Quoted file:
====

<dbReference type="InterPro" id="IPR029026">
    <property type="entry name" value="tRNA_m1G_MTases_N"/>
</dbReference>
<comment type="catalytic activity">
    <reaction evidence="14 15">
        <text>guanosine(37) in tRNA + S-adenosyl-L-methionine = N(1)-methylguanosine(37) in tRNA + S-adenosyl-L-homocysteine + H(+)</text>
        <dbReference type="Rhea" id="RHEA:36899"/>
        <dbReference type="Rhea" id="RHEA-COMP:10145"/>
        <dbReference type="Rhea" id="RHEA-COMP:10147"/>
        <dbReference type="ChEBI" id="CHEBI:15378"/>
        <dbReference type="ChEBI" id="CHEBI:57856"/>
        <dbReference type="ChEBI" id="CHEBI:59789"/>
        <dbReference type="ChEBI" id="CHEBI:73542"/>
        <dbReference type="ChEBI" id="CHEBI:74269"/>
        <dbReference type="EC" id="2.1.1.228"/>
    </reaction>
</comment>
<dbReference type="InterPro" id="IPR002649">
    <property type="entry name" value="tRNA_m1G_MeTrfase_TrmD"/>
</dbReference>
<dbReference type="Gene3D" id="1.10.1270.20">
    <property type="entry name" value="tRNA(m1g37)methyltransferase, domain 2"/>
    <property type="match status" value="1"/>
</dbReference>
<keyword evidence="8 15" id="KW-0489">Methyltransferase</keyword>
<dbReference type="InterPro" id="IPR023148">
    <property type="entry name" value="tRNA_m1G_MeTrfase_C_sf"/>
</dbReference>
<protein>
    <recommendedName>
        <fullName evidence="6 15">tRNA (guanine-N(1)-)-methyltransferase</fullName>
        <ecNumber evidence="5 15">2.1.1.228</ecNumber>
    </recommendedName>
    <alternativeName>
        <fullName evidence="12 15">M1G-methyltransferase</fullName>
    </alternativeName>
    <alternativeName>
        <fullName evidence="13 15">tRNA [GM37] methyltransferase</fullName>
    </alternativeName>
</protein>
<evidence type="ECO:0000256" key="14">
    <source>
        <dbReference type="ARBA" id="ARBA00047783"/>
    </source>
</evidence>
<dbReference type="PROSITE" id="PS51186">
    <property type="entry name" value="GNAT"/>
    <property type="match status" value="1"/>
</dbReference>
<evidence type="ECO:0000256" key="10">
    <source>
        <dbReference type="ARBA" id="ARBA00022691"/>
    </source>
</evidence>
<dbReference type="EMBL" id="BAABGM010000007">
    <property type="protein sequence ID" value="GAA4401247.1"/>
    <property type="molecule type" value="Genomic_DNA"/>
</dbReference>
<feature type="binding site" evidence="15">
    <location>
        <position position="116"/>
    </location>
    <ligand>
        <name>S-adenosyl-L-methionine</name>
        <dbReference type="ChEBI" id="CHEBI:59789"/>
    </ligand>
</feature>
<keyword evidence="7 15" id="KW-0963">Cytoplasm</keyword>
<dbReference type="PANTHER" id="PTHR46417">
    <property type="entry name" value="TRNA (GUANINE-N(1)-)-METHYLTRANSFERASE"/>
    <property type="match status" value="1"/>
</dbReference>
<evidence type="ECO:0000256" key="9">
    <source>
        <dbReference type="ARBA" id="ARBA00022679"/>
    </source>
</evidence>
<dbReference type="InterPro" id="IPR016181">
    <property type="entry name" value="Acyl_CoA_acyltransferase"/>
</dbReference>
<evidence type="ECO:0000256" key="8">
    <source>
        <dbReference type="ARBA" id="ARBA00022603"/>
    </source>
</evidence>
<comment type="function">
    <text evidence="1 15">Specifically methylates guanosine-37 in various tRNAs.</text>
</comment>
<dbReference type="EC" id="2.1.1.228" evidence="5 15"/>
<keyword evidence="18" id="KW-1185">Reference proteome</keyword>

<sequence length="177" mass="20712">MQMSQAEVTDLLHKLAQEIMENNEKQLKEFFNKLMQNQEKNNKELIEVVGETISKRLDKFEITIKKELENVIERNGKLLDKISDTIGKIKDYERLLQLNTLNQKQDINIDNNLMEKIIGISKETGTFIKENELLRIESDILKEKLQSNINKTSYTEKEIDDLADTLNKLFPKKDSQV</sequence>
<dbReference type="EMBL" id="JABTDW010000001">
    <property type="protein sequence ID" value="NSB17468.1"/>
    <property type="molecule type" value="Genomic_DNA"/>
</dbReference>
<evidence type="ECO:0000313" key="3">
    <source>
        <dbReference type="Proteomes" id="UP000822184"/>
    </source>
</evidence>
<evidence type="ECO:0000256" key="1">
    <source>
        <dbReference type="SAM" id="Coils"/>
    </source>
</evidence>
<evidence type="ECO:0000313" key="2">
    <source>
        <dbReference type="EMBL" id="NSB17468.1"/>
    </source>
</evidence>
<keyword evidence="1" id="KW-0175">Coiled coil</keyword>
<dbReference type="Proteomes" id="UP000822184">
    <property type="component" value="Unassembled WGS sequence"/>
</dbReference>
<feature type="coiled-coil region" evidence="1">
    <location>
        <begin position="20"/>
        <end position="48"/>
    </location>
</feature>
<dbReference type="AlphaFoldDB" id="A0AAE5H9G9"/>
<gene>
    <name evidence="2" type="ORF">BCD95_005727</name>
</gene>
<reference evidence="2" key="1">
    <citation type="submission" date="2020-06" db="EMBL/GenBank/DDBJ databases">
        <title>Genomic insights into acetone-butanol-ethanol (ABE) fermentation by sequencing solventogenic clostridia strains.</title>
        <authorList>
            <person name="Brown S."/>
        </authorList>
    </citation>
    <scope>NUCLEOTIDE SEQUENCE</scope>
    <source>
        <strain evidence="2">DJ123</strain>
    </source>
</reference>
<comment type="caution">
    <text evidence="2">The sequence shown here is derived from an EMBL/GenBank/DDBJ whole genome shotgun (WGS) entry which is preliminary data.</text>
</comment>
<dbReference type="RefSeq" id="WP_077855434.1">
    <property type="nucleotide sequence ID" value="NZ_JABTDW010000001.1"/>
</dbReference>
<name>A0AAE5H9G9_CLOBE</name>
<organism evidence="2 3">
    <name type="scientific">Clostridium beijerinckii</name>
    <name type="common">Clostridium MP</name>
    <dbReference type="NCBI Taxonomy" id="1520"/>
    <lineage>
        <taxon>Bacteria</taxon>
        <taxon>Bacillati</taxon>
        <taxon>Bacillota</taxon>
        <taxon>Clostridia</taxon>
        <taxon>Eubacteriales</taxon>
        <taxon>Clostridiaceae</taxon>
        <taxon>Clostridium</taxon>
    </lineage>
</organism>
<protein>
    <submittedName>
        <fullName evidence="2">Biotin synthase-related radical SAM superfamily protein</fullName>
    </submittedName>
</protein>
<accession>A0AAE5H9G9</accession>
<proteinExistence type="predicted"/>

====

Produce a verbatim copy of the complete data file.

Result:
<dbReference type="InterPro" id="IPR029026">
    <property type="entry name" value="tRNA_m1G_MTases_N"/>
</dbReference>
<comment type="catalytic activity">
    <reaction evidence="14 15">
        <text>guanosine(37) in tRNA + S-adenosyl-L-methionine = N(1)-methylguanosine(37) in tRNA + S-adenosyl-L-homocysteine + H(+)</text>
        <dbReference type="Rhea" id="RHEA:36899"/>
        <dbReference type="Rhea" id="RHEA-COMP:10145"/>
        <dbReference type="Rhea" id="RHEA-COMP:10147"/>
        <dbReference type="ChEBI" id="CHEBI:15378"/>
        <dbReference type="ChEBI" id="CHEBI:57856"/>
        <dbReference type="ChEBI" id="CHEBI:59789"/>
        <dbReference type="ChEBI" id="CHEBI:73542"/>
        <dbReference type="ChEBI" id="CHEBI:74269"/>
        <dbReference type="EC" id="2.1.1.228"/>
    </reaction>
</comment>
<dbReference type="InterPro" id="IPR002649">
    <property type="entry name" value="tRNA_m1G_MeTrfase_TrmD"/>
</dbReference>
<dbReference type="Gene3D" id="1.10.1270.20">
    <property type="entry name" value="tRNA(m1g37)methyltransferase, domain 2"/>
    <property type="match status" value="1"/>
</dbReference>
<keyword evidence="8 15" id="KW-0489">Methyltransferase</keyword>
<dbReference type="InterPro" id="IPR023148">
    <property type="entry name" value="tRNA_m1G_MeTrfase_C_sf"/>
</dbReference>
<protein>
    <recommendedName>
        <fullName evidence="6 15">tRNA (guanine-N(1)-)-methyltransferase</fullName>
        <ecNumber evidence="5 15">2.1.1.228</ecNumber>
    </recommendedName>
    <alternativeName>
        <fullName evidence="12 15">M1G-methyltransferase</fullName>
    </alternativeName>
    <alternativeName>
        <fullName evidence="13 15">tRNA [GM37] methyltransferase</fullName>
    </alternativeName>
</protein>
<evidence type="ECO:0000256" key="14">
    <source>
        <dbReference type="ARBA" id="ARBA00047783"/>
    </source>
</evidence>
<dbReference type="PROSITE" id="PS51186">
    <property type="entry name" value="GNAT"/>
    <property type="match status" value="1"/>
</dbReference>
<evidence type="ECO:0000256" key="10">
    <source>
        <dbReference type="ARBA" id="ARBA00022691"/>
    </source>
</evidence>
<dbReference type="EMBL" id="BAABGM010000007">
    <property type="protein sequence ID" value="GAA4401247.1"/>
    <property type="molecule type" value="Genomic_DNA"/>
</dbReference>
<feature type="binding site" evidence="15">
    <location>
        <position position="116"/>
    </location>
    <ligand>
        <name>S-adenosyl-L-methionine</name>
        <dbReference type="ChEBI" id="CHEBI:59789"/>
    </ligand>
</feature>
<keyword evidence="7 15" id="KW-0963">Cytoplasm</keyword>
<dbReference type="PANTHER" id="PTHR46417">
    <property type="entry name" value="TRNA (GUANINE-N(1)-)-METHYLTRANSFERASE"/>
    <property type="match status" value="1"/>
</dbReference>
<evidence type="ECO:0000256" key="9">
    <source>
        <dbReference type="ARBA" id="ARBA00022679"/>
    </source>
</evidence>
<dbReference type="InterPro" id="IPR016181">
    <property type="entry name" value="Acyl_CoA_acyltransferase"/>
</dbReference>
<evidence type="ECO:0000256" key="8">
    <source>
        <dbReference type="ARBA" id="ARBA00022603"/>
    </source>
</evidence>
<comment type="function">
    <text evidence="1 15">Specifically methylates guanosine-37 in various tRNAs.</text>
</comment>
<dbReference type="EC" id="2.1.1.228" evidence="5 15"/>
<keyword evidence="18" id="KW-1185">Reference proteome</keyword>

<sequence length="177" mass="20712">MQMSQAEVTDLLHKLAQEIMENNEKQLKEFFNKLMQNQEKNNKELIEVVGETISKRLDKFEITIKKELENVIERNGKLLDKISDTIGKIKDYERLLQLNTLNQKQDINIDNNLMEKIIGISKETGTFIKENELLRIESDILKEKLQSNINKTSYTEKEIDDLADTLNKLFPKKDSQV</sequence>
<dbReference type="EMBL" id="JABTDW010000001">
    <property type="protein sequence ID" value="NSB17468.1"/>
    <property type="molecule type" value="Genomic_DNA"/>
</dbReference>
<evidence type="ECO:0000313" key="3">
    <source>
        <dbReference type="Proteomes" id="UP000822184"/>
    </source>
</evidence>
<evidence type="ECO:0000256" key="1">
    <source>
        <dbReference type="SAM" id="Coils"/>
    </source>
</evidence>
<evidence type="ECO:0000313" key="2">
    <source>
        <dbReference type="EMBL" id="NSB17468.1"/>
    </source>
</evidence>
<keyword evidence="1" id="KW-0175">Coiled coil</keyword>
<dbReference type="Proteomes" id="UP000822184">
    <property type="component" value="Unassembled WGS sequence"/>
</dbReference>
<feature type="coiled-coil region" evidence="1">
    <location>
        <begin position="20"/>
        <end position="48"/>
    </location>
</feature>
<dbReference type="AlphaFoldDB" id="A0AAE5H9G9"/>
<gene>
    <name evidence="2" type="ORF">BCD95_005727</name>
</gene>
<reference evidence="2" key="1">
    <citation type="submission" date="2020-06" db="EMBL/GenBank/DDBJ databases">
        <title>Genomic insights into acetone-butanol-ethanol (ABE) fermentation by sequencing solventogenic clostridia strains.</title>
        <authorList>
            <person name="Brown S."/>
        </authorList>
    </citation>
    <scope>NUCLEOTIDE SEQUENCE</scope>
    <source>
        <strain evidence="2">DJ123</strain>
    </source>
</reference>
<comment type="caution">
    <text evidence="2">The sequence shown here is derived from an EMBL/GenBank/DDBJ whole genome shotgun (WGS) entry which is preliminary data.</text>
</comment>
<dbReference type="RefSeq" id="WP_077855434.1">
    <property type="nucleotide sequence ID" value="NZ_JABTDW010000001.1"/>
</dbReference>
<name>A0AAE5H9G9_CLOBE</name>
<organism evidence="2 3">
    <name type="scientific">Clostridium beijerinckii</name>
    <name type="common">Clostridium MP</name>
    <dbReference type="NCBI Taxonomy" id="1520"/>
    <lineage>
        <taxon>Bacteria</taxon>
        <taxon>Bacillati</taxon>
        <taxon>Bacillota</taxon>
        <taxon>Clostridia</taxon>
        <taxon>Eubacteriales</taxon>
        <taxon>Clostridiaceae</taxon>
        <taxon>Clostridium</taxon>
    </lineage>
</organism>
<protein>
    <submittedName>
        <fullName evidence="2">Biotin synthase-related radical SAM superfamily protein</fullName>
    </submittedName>
</protein>
<accession>A0AAE5H9G9</accession>
<proteinExistence type="predicted"/>